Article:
Business Process Outsourcing (BPO) is generally categorized as being transactional, niche, or comprehensive. Transactions are generally sub-processes such as account payables, account receivables, journal, general, ledger, order processing, medical transcription, etc. Niche support moves up to support a complete business process by specialized business services providers such as accounting, human resources, etc. Comprehensive usually thoroughly covers multiple business processes by one of the large Business Services Providers (BSPs).
Rather than having a contract for the support of an entire business process (or multiple processes) over a contractual period of time, each BPO transaction can be a stand-alone entity. When a process is broken down into its component parts, each transaction (sub-process) becomes much simpler and can be focused on by the appropriate people without the overhead of normal business process outsourcing to a single provider. So where does support come from at the transactional level? It comes from the many small and medium sized businesses and the myriad of unemployed individual business professionals and skilled workers which have been released due to corporate downsizing. Certainly more people are involved, but at this level they can be the right people for die right job.
[...] When a process is broken down into its component parts, each transaction (sub-process) becomes much simpler and can be focused on by the appropriate people without the overhead of normal business process outsourcing to a single provider. So where does support come from at the transactional level? It comes from the many small and medium sized businesses and the myriad of unemployed individual business professionals and skilled workers which have been released due to corporate downsizing. Certainly more people are involved, but at this level they can be the right people for die right job. [...]
[...] Off shore outsourcing has been in use for decades. In the course of these years there has been a tremendous impact on the various economies including the countries providing outsourcing services & the countries outsourcing the work. This lead to the rise of following myths which is a mixture of opinions of the various economist & business men. Offshore outsourcing causes job losses? Not so, say the statistics. It is true, American jobs are going abroad. Gartner predicted at its ITxpo in Barcelona, Spain last March that up to 25 percent of traditional IT jobs in developed countries would be situated in emerging markets by 2010. [...]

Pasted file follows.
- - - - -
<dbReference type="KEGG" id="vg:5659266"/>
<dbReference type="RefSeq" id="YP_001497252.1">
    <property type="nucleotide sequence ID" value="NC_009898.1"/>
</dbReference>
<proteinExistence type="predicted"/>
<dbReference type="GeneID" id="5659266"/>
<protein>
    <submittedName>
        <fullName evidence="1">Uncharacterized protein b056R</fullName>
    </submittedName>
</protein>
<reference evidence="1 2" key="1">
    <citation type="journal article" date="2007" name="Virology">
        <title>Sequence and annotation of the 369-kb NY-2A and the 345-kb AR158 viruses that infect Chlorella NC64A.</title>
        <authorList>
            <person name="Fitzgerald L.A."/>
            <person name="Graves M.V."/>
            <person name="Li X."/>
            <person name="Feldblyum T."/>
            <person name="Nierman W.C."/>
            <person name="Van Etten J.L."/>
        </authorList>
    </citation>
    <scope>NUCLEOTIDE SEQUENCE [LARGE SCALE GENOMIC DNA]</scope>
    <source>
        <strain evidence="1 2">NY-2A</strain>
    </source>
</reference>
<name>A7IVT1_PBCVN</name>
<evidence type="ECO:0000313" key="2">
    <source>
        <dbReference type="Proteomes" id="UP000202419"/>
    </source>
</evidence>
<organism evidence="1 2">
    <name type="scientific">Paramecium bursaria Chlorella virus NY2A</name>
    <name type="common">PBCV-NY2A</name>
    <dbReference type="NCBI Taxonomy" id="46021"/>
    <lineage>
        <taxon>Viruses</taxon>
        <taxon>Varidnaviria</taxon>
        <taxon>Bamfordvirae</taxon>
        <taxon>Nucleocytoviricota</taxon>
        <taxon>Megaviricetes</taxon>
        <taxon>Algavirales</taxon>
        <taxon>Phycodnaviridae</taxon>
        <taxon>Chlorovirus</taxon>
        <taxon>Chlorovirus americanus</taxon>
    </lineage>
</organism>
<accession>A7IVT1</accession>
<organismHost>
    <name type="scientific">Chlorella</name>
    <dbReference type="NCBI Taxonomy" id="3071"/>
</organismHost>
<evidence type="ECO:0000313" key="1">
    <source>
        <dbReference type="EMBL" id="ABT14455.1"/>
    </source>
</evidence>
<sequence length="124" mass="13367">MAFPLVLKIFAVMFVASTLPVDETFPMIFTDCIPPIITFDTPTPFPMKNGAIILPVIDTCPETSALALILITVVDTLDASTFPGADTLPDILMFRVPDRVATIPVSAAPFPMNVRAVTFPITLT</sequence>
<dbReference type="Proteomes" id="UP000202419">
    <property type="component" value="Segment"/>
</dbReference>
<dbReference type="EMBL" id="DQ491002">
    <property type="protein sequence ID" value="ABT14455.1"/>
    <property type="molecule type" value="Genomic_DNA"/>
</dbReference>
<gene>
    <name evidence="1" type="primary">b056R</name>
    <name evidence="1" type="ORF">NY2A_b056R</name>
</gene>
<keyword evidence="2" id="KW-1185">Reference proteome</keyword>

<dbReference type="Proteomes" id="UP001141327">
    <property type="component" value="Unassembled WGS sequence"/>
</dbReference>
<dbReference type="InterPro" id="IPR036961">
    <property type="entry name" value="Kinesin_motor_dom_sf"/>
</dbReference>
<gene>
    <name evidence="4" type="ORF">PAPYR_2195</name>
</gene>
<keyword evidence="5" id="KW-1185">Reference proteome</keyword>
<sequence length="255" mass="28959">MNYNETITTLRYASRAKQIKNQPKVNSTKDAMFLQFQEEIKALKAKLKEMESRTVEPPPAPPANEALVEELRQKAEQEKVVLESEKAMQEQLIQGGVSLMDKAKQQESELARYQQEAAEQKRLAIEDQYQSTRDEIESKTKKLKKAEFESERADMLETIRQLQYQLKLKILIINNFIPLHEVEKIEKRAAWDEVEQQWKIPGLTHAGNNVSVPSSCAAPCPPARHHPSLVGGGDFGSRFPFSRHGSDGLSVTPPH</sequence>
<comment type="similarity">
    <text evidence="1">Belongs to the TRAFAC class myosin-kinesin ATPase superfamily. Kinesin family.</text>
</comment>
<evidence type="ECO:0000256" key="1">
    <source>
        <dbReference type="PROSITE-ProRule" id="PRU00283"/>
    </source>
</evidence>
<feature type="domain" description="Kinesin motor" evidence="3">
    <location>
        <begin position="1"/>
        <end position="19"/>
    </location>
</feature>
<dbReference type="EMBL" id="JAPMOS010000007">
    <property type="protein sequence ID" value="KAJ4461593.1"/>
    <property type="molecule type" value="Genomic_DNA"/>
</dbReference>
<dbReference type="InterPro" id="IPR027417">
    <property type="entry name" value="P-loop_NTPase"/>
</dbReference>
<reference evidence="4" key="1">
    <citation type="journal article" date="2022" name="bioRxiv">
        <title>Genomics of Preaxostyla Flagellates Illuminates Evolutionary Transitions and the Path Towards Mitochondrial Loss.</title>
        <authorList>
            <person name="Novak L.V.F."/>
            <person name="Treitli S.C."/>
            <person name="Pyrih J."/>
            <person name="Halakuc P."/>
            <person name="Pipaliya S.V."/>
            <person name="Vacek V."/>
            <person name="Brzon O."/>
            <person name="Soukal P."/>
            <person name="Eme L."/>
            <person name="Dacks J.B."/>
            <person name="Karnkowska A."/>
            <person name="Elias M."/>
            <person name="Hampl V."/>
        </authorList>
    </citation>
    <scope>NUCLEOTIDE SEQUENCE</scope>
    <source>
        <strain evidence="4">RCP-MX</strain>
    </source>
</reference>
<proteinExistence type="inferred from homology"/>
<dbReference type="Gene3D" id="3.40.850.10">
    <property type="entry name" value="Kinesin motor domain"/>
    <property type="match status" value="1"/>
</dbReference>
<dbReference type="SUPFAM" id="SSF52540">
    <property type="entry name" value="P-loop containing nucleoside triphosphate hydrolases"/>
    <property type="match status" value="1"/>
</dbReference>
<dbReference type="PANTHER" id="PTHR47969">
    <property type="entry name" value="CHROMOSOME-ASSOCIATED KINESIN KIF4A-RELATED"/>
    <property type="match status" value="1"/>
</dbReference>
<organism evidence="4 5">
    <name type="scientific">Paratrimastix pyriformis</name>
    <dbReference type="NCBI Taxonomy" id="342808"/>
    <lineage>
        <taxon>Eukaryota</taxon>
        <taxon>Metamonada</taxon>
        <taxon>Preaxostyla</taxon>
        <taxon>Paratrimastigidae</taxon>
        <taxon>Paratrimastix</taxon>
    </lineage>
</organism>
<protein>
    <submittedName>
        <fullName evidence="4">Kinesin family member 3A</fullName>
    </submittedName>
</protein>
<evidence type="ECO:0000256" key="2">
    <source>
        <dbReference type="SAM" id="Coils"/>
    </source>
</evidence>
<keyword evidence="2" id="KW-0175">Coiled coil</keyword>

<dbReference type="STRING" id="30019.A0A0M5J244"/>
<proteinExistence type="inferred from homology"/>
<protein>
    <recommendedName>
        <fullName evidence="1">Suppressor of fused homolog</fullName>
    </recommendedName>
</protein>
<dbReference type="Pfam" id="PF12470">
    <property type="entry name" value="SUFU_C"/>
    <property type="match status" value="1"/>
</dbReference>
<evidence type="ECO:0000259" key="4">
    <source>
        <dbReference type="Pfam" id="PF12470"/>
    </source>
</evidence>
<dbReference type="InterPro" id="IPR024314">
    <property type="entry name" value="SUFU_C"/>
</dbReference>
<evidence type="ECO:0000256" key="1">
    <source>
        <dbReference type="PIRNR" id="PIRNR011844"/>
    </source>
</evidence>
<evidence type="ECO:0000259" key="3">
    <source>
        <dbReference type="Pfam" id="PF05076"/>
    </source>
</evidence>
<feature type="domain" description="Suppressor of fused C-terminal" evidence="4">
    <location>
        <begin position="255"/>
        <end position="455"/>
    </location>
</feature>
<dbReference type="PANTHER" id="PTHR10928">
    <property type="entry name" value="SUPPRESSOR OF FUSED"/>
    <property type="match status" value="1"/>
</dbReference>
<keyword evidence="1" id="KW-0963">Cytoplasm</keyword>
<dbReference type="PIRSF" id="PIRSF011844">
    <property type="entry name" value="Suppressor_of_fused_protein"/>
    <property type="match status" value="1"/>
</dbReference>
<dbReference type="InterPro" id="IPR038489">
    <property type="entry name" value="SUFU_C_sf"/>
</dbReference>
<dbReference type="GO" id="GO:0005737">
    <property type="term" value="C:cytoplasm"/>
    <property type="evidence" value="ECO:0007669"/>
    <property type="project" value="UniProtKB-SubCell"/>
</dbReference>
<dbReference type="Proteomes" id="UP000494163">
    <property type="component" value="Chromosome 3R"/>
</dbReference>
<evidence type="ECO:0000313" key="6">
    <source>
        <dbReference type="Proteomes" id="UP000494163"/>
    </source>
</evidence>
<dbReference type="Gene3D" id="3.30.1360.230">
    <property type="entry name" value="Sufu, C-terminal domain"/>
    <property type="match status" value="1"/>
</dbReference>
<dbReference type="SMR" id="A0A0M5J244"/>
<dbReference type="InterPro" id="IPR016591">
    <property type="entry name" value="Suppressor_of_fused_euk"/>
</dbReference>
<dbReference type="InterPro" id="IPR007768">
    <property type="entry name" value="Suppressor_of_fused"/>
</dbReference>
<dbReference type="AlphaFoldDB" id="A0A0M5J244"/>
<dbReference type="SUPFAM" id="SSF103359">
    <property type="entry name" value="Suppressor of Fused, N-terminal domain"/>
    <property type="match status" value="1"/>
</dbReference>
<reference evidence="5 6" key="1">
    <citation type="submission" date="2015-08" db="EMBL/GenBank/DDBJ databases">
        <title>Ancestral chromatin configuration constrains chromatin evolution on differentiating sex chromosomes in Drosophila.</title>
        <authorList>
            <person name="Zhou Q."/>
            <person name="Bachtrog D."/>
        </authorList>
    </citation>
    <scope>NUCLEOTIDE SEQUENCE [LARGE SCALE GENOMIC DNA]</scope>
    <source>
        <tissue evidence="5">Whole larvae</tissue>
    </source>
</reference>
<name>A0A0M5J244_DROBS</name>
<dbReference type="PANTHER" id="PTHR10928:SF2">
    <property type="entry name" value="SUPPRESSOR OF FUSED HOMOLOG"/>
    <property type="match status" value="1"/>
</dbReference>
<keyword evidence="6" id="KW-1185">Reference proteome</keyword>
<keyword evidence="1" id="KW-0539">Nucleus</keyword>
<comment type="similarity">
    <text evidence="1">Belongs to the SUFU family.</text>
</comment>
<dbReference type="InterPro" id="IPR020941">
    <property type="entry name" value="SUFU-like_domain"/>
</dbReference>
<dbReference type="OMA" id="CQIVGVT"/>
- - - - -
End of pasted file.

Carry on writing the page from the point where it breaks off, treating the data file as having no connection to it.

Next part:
[...] developed while working at call centers communication abilities, process orientation, domain knowledge etc.) are highly desirable cutting across industries in India and overseas. Most employees treat call centers On the contrary, most employees are and BPOs as a short term career building a long term career in the option, good for earning a quick industry. In fact, BPOs are buck but not for building a long attracting the best talent from term career. other industries that are not able to offer similar compensation and career growth option. TERMINOLOGY OF BUSINESS PROCESS OUTSOURCING 1. [...]
[...] With the uncertainty of today's business climate, facility managers are reluctant to discuss an outsourcing possibility until the certainty of the benefits is conclusive. At that time, the concept of out-tasking seems to make the explanation easier and is restrictive enough to help employees understand the overall and final effects of out-tasking. The following quote summarizes this concept: "As the facility management industry evolved and the need to explain the overall effect of this concept on potential customers emerged, the term outsourcing was coined to narrow down the functions to be outsourced to an outsource provider. [...]
[...] Supply-Side Trends: Increasing Supplier Sophistication: Offshore outsourcing deals will become more transformational and will require a greater deal of involvement with a customer's business strategy. Vendor focus will shift from business process aspects such as skills and costs, to more domain knowledge, transition challenges, change management, HR issues and governance. Margin Pressure: The increase in competition, both locally and from global vendors, will continue to chip away at the margins of domestic vendors particularly in the more developed offshore markets. [...]
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